Kari Lake Doubles Down on Election Claims Despite Lawsuit Loss
By Claire Hansen
Former Arizona GOP Gubernatorial candidate Kari Lake is doubling down on a challenge of her November election loss, even after a county judge dismissed her lawsuit and ordered her to pay legal fees to her opponent, Gov.-elect Katie Hobbs.
Lake on Tuesday night appealed Maricopa County Superior Court Judge Peter Thompson’s ruling dismissing or rejecting all of the complaints in her election-related lawsuit as well as his decision to order her to pay $33,000 to reimburse Hobbs’ legal team.
The former TV news anchor is asking the state Court of Appeals to reconsider all 10 complaints in her initial lawsuit, as well as the order pertaining to legal fees. She will also ask the state Supreme Court for a direct review.
Lake was endorsed by President Donald Trump and was one of the most prominent candidates running in the November elections to promote his conspiracy that the 2020 election was illegitimate and that election fraud is rampant, including in Arizona. Lake sits on the far right of the GOP’s platform and courted the votes of hard-line conservatives in Arizona with inflammatory rhetoric.
She lost to Hobbs, a Democrat and the Arizona secretary of state, by more than 17,000 votes last month. But she has since refused to accept the results of the election, claiming that Republican voters were disenfranchised and repeating a number of debunked or misconstrued claims about the voting process.
That refusal culminated in a lawsuit that alleged intentional vote-fixing and claimed that there were efforts to change printer settings and modify the chain of custody for ballots in Maricopa County, the largest county in Arizona.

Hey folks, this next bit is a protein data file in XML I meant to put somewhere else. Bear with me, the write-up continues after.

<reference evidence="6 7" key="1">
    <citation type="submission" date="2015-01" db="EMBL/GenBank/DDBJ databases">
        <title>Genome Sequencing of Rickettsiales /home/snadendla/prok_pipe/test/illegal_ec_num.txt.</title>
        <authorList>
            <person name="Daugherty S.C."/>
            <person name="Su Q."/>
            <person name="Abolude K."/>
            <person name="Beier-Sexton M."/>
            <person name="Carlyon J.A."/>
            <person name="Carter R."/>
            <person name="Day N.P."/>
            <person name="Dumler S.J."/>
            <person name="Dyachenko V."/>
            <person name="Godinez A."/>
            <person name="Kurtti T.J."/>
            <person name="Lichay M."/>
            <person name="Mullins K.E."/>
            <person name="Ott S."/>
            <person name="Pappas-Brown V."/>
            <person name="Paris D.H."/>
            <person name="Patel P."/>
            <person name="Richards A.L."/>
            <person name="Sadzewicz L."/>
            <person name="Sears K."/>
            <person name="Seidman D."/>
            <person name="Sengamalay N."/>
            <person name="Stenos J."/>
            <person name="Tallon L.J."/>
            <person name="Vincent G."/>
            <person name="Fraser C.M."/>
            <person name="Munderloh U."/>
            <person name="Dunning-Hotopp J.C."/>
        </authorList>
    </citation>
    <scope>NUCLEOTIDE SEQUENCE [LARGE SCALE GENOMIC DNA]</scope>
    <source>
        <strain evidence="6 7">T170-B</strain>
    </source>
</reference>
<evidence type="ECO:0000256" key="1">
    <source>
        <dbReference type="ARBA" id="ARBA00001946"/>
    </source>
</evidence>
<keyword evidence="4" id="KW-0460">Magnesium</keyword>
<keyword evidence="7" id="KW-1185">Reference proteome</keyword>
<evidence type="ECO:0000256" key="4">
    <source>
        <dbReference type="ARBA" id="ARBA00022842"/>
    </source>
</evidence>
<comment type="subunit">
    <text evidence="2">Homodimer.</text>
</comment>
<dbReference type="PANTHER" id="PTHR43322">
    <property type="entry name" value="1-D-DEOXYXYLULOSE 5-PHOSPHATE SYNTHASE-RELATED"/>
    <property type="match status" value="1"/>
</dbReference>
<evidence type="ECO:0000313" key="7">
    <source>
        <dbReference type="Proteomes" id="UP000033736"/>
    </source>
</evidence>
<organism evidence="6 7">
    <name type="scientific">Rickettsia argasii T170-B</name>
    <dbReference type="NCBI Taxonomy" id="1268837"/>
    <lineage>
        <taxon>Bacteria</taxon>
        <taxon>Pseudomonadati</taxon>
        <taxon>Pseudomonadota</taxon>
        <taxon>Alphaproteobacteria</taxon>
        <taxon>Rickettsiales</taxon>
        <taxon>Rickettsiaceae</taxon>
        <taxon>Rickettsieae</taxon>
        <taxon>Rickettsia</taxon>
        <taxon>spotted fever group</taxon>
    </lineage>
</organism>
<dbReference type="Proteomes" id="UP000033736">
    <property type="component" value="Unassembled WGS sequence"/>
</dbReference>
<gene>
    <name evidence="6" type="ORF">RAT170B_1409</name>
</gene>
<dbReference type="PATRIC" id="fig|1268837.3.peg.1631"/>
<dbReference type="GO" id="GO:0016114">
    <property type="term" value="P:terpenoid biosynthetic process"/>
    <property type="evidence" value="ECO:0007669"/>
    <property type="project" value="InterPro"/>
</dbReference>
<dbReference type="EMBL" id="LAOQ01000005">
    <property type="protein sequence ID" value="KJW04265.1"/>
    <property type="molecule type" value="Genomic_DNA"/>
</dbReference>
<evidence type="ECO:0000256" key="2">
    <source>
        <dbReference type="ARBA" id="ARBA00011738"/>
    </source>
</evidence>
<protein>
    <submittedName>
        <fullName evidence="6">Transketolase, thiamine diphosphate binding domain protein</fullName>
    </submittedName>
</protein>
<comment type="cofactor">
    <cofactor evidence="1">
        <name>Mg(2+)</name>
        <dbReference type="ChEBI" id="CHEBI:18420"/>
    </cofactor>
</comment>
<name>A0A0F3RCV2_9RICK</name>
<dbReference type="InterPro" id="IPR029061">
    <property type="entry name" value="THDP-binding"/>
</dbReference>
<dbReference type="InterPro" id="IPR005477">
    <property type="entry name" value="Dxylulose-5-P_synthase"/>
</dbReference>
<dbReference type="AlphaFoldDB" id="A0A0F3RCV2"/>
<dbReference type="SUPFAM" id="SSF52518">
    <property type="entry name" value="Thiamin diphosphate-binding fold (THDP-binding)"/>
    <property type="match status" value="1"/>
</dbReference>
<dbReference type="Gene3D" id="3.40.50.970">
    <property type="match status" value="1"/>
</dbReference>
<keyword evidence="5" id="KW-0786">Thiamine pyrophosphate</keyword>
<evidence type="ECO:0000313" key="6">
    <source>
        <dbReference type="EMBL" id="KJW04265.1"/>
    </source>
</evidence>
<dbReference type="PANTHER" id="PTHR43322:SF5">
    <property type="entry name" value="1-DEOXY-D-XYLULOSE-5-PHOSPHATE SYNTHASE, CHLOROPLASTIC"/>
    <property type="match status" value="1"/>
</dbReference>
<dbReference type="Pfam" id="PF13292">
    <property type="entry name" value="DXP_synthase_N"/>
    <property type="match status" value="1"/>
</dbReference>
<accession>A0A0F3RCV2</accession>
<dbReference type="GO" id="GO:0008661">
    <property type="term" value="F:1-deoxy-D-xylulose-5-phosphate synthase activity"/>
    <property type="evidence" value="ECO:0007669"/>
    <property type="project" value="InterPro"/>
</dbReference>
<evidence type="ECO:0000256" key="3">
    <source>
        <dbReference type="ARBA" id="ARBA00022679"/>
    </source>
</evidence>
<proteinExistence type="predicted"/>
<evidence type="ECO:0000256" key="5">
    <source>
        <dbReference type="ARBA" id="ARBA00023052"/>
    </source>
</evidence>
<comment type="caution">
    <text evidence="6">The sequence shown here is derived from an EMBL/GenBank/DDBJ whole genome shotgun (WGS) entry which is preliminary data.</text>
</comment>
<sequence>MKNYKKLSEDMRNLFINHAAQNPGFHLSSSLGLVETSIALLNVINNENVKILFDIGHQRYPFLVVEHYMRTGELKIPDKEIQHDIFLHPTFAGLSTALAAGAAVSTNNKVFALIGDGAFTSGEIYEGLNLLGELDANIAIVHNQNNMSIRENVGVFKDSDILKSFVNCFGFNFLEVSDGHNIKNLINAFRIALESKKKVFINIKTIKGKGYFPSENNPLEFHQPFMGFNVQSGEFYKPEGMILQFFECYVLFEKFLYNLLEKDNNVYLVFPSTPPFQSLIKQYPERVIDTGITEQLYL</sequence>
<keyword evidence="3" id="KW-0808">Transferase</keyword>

Thompson dismissed eight of the 10 complaints in the lawsuit outright but allowed a two-day trial for Lake’s legal team to make a case for the remaining two, which involved the printers and chain of custody. Following the trial, Thompson on Christmas Eve rejected the remaining complaints as well.
Lawyers for Maricopa County argued that Lake’s lawyers knew their complaints could not be substantiated and brought the lawsuit in bad faith in violation of ethics rules, but Thompson did not make such a finding and chose not to sanction Lake’s team. He did, however, order Lake on Tuesday to pay more than $33,000 for Hobbs’ legal fees.
Following Thompson’s Dec. 24 ruling, Lake tweeted and then deleted a statement alleging that the ruling was “ghostwritten” by Democratic attorneys.
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